Round Barrow, Live Moor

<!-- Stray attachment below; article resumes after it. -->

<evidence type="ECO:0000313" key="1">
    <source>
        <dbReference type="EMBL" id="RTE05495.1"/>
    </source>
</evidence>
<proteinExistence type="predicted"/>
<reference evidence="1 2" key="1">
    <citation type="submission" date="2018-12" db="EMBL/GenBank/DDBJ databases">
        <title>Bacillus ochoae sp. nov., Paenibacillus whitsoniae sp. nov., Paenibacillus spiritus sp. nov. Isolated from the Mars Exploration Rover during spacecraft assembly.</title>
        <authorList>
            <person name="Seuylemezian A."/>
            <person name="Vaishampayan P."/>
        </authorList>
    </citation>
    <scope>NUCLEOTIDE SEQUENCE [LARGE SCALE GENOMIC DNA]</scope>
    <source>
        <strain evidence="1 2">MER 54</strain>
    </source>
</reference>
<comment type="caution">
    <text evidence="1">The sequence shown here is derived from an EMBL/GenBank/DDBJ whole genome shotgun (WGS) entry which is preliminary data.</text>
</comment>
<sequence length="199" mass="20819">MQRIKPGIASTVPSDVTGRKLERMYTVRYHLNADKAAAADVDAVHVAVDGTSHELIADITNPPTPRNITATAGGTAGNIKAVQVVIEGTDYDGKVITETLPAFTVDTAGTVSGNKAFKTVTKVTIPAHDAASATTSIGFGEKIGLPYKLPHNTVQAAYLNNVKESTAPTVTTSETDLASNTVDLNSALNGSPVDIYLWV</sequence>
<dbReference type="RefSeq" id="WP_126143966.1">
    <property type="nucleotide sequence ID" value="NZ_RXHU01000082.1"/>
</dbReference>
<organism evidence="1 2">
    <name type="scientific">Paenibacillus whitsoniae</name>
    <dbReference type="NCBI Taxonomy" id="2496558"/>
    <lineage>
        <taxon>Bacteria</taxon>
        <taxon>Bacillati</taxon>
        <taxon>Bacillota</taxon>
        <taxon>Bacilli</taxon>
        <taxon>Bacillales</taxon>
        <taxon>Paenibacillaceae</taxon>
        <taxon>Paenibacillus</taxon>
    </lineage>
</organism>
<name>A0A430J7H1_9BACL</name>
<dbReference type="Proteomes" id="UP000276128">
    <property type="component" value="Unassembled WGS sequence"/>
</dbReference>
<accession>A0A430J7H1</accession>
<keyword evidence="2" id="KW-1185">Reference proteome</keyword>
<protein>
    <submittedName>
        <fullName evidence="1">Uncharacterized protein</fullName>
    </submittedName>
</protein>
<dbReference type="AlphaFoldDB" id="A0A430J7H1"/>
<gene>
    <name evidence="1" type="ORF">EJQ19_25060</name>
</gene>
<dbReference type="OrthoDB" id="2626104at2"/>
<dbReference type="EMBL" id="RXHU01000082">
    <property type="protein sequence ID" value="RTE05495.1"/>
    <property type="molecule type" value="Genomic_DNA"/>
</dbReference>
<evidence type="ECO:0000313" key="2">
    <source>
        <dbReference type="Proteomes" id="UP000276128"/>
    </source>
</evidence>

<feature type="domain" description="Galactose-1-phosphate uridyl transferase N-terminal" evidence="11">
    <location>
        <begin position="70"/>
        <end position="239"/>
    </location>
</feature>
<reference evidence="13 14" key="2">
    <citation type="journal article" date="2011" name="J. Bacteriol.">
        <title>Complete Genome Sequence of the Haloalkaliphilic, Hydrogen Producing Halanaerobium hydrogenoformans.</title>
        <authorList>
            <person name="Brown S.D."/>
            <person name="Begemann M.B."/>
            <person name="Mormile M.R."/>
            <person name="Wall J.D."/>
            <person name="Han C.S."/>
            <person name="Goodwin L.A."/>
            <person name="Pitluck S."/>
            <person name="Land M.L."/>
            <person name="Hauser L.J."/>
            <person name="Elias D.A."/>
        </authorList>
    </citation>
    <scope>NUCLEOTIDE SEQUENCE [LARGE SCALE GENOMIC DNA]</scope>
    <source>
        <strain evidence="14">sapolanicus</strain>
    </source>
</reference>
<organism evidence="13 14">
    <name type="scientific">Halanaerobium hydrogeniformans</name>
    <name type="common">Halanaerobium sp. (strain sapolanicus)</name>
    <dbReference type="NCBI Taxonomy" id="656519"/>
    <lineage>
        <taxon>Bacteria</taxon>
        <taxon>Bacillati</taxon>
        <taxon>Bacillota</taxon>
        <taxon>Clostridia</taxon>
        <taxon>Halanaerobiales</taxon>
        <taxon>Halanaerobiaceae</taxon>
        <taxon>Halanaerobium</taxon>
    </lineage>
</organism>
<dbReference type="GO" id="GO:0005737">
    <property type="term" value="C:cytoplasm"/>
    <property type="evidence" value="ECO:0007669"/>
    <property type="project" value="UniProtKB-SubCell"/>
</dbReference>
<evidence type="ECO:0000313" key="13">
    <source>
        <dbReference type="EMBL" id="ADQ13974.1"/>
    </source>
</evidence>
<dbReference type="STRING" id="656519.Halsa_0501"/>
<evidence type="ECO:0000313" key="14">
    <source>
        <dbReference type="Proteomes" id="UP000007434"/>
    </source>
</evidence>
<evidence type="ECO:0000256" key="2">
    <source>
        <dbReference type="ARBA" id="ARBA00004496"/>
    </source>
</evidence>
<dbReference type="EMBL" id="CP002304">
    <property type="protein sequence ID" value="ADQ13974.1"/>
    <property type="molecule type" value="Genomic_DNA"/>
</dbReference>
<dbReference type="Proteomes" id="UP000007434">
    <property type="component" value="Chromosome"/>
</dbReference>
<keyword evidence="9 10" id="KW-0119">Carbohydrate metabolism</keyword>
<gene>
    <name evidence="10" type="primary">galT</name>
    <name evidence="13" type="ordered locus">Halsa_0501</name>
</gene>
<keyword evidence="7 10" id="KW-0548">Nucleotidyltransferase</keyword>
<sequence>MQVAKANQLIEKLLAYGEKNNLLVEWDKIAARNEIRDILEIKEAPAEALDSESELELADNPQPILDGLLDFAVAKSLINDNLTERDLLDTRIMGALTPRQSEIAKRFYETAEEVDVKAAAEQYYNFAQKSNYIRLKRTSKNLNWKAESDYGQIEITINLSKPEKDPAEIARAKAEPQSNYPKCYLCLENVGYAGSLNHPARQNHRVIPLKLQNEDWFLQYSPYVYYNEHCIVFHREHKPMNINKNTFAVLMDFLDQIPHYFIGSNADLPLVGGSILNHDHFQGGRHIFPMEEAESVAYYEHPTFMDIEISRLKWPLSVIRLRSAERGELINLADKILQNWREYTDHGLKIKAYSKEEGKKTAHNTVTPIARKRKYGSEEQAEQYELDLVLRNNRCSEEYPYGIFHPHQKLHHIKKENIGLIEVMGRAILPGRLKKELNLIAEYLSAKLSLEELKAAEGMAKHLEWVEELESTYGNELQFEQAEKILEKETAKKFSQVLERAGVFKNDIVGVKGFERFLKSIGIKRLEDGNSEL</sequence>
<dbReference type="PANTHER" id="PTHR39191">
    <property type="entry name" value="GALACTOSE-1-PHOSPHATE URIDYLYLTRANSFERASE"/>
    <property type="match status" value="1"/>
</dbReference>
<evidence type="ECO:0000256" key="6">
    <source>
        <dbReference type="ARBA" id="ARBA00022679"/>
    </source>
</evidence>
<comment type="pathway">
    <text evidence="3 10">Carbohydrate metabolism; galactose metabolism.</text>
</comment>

A new plaque has been fixed to a stone by the National Park asking visitors not to disturb the Bronze Age burial mound on Live Moor near Whorlton. Not to remove or add stones to the cairn. The custom has developed amongst walkers and ramblers to add a stone or two to piles of stones as they pass or rest. New cairns are started with stones were being taken from the prehistoric round barrows destroying any archaeology that could still be there. The path across Live Moor is very popular and includes sections of the Cleveland Way and Coast to Coast long distance trails. The National Park has had to deconstruct one walkers’ cairn nearby on Live Moor and has carried out remedial work on this barrow. The ridges and skylines of the North York Moors are scattered with Round Barrows, often called howes. 4,000 years old, some may well be territorial boundary markers but out of 200 that have been excavated, many by Victorian antiquarians using unsophisticated techniques, 80% contained Bronze Age pottery and 60% cremated human bone fragments. Occasionally bronze artefacts have also been found.
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